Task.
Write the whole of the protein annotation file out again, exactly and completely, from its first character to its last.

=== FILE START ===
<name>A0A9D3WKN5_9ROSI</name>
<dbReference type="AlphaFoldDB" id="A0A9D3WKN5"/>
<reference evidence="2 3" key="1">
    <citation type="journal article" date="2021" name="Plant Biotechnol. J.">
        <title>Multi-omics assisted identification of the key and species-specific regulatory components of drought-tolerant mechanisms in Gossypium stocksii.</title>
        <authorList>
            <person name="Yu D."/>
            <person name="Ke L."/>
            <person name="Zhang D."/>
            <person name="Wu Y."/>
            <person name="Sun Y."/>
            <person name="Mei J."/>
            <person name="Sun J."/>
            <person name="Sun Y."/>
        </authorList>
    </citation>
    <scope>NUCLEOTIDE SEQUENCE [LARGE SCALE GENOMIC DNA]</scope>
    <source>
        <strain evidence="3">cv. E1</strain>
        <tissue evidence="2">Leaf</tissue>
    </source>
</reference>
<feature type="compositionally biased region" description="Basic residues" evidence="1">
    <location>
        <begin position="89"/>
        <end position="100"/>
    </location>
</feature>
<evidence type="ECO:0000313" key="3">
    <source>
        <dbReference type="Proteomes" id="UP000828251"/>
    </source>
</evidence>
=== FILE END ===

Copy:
<name>A0A9D3WKN5_9ROSI</name>
<dbReference type="AlphaFoldDB" id="A0A9D3WKN5"/>
<reference evidence="2 3" key="1">
    <citation type="journal article" date="2021" name="Plant Biotechnol. J.">
        <title>Multi-omics assisted identification of the key and species-specific regulatory components of drought-tolerant mechanisms in Gossypium stocksii.</title>
        <authorList>
            <person name="Yu D."/>
            <person name="Ke L."/>
            <person name="Zhang D."/>
            <person name="Wu Y."/>
            <person name="Sun Y."/>
            <person name="Mei J."/>
            <person name="Sun J."/>
            <person name="Sun Y."/>
        </authorList>
    </citation>
    <scope>NUCLEOTIDE SEQUENCE [LARGE SCALE GENOMIC DNA]</scope>
    <source>
        <strain evidence="3">cv. E1</strain>
        <tissue evidence="2">Leaf</tissue>
    </source>
</reference>
<feature type="compositionally biased region" description="Basic residues" evidence="1">
    <location>
        <begin position="89"/>
        <end position="100"/>
    </location>
</feature>
<evidence type="ECO:0000313" key="3">
    <source>
        <dbReference type="Proteomes" id="UP000828251"/>
    </source>
</evidence>